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August 20, 2014

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Downtown builder gets good land deal

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The prospective builder of a high rise that officials hope will become a center for the jewelry industry is on his way to landing a good deal for a chunk of Las Vegas' 61-acre parcel known as Union Park.

The proposed deal would have the city sell 5.4 acres for $9.4 million - or roughly $1.74 million an acre - to California developer Robert Zarnegin.

That's far below the value some city officials have touted as the norm for downtown and the market value of the land on the 61 acres, according to recent appraisals.

Las Vegas Mayor Oscar Goodman has said downtown land, and Union Park land in particular, is probably worth $5 million or more an acre.

But the mayor said that, unlike private businesses, for the city "sometimes money is not the only object."

"The city tries to make a place a better place, a more important place," he said.

The city's Office of Business Development Director Scott Adams said the proposed price for Zarnegin of $40 per square foot is below fair market value, but it is still a good deal for the city because of the project.

"This is as much an economic development project as a redevelopment project," Adams said, adding that as many as 2,000 people could work in the building.

Adams said land on the 61 acres is worth $48 a square foot based on the average of the three most recent appraisals. If calculated at that higher value, the city should be charging $11.25 million for the land.

Some recent downtown land sales also show a higher price for that area.

For example, in March 2005 downtown high-rise developer Sam Cherry paid $1.7 million for less than a quarter of an acre at Gass Avenue and Third Street. (The land is slated for Cherry's third condominium high rise called Stanhi.)

More recently, an investment partnership headed by Nevada Attorney General George Chanos sold 3.5 acres just southeast of where Interstate 15 crosses Charleston Boulevard for $10 million - or $2.85 million an acre. (It is part of the future site of the massive Wall Street Towers project.)

But land-deal analysts and others in the business agreed with city leaders and said the proposed transaction isn't necessarily a steal for the developer. Instead, the price may be just right for land planned to hold an office building.

"At one time people said you might pay $6 million an acre and then have to build 30 stories, but none of those projects got off the ground because of construction prices and labor availability," said Brandon Slater of CB Richard Ellis. The land broker was referring to the convergence of the high prices for land, materials and labor that have hit the area.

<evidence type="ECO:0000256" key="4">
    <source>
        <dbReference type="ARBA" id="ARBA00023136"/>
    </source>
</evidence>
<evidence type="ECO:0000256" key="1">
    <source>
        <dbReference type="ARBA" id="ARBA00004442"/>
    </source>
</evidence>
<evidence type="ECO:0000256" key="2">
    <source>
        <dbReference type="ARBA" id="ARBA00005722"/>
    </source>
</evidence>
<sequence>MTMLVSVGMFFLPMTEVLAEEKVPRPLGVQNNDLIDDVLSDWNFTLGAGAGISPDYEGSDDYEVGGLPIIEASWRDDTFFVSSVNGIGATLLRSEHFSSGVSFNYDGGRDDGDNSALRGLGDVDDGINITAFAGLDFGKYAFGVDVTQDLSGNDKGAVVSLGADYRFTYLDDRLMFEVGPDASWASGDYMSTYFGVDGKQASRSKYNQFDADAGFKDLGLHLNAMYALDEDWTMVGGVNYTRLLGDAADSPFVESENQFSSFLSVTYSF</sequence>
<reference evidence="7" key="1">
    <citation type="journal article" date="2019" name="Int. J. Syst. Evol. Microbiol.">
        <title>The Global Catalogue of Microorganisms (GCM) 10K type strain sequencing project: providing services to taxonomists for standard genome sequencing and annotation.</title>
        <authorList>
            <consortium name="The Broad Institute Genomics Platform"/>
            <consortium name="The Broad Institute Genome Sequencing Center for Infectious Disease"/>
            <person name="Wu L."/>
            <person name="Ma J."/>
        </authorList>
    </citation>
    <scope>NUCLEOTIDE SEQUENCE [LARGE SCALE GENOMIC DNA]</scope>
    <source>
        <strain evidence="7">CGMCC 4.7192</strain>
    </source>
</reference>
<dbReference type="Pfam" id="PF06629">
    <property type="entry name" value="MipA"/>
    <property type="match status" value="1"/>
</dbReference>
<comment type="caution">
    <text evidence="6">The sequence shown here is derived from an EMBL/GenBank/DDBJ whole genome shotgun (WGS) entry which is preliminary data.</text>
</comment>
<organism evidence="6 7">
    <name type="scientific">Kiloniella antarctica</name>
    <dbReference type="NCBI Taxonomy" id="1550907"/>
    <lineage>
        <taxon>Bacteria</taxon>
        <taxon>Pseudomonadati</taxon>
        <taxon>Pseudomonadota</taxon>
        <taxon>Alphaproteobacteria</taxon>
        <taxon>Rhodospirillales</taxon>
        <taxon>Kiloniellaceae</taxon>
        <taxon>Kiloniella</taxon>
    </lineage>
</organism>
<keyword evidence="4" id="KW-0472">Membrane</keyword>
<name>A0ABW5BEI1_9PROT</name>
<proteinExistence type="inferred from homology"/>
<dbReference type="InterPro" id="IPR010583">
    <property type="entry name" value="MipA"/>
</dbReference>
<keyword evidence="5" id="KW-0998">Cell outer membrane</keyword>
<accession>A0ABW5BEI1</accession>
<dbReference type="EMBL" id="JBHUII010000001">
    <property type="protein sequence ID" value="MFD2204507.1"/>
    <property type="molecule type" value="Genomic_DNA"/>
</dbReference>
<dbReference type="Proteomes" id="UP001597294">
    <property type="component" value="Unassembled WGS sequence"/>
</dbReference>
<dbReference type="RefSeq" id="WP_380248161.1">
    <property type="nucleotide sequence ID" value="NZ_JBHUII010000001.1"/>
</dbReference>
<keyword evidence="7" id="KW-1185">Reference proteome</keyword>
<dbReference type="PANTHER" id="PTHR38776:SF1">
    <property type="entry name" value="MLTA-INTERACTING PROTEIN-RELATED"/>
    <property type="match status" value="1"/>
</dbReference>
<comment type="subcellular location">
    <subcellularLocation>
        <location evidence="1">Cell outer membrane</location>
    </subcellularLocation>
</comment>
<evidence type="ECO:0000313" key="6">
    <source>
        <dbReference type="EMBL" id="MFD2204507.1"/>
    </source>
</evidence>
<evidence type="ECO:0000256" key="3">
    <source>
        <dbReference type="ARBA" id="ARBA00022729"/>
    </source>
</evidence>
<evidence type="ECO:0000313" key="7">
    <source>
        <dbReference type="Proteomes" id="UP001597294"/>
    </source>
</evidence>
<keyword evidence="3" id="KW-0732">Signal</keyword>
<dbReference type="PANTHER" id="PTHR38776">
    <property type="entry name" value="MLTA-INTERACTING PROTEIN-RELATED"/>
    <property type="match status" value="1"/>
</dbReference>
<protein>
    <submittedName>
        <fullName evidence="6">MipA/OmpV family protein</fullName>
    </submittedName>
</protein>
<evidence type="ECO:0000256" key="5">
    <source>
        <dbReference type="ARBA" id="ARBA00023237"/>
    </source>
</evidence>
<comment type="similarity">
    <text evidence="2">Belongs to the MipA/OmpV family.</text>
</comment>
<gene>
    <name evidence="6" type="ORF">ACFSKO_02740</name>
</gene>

"So, $1.75 million is probably on the low side, but you have to sell it to somebody at a price where they can still get a project done. You sell it for a little bit of a discount, but you get something done."

Another factor influencing the price is that the land would be home to an office building and shopping center, which make a developer far less money than a condominium tower.

Brian Gordon of Applied Analysis, a real estate and business advisory firm, said residential developers can pay more for land because buyers pay more for homes than for office space.

For example, in downtown some buyers are paying more than $500 per square foot for condominiums. He said in general downtown office space is renting for $2.40 per square foot per month.

The City Council voted Wednesday to give city staff the go-ahead to enter into a 12-month exclusive negotiating agreement with Zarnegin's group. Redevelopment projects such as this are exempt from the state law that requires local governments to put land for sale on public auction.

Zarnegin said the building would "create a new industry in Las Vegas," as it would become the home of corporate offices for manufacturers and wholesalers, and include a new retail center for customers.

The building, which he said would be "at least 40 stories tall," is projected to include 500,000 square feet of commercial space plus 100,000 square feet of retail space. It has been named Project Splendor.

Much like the neighboring World Market Center has made Las Vegas a major player in the furniture industry, the mayor said, "This will make us the jewelry center of the world."

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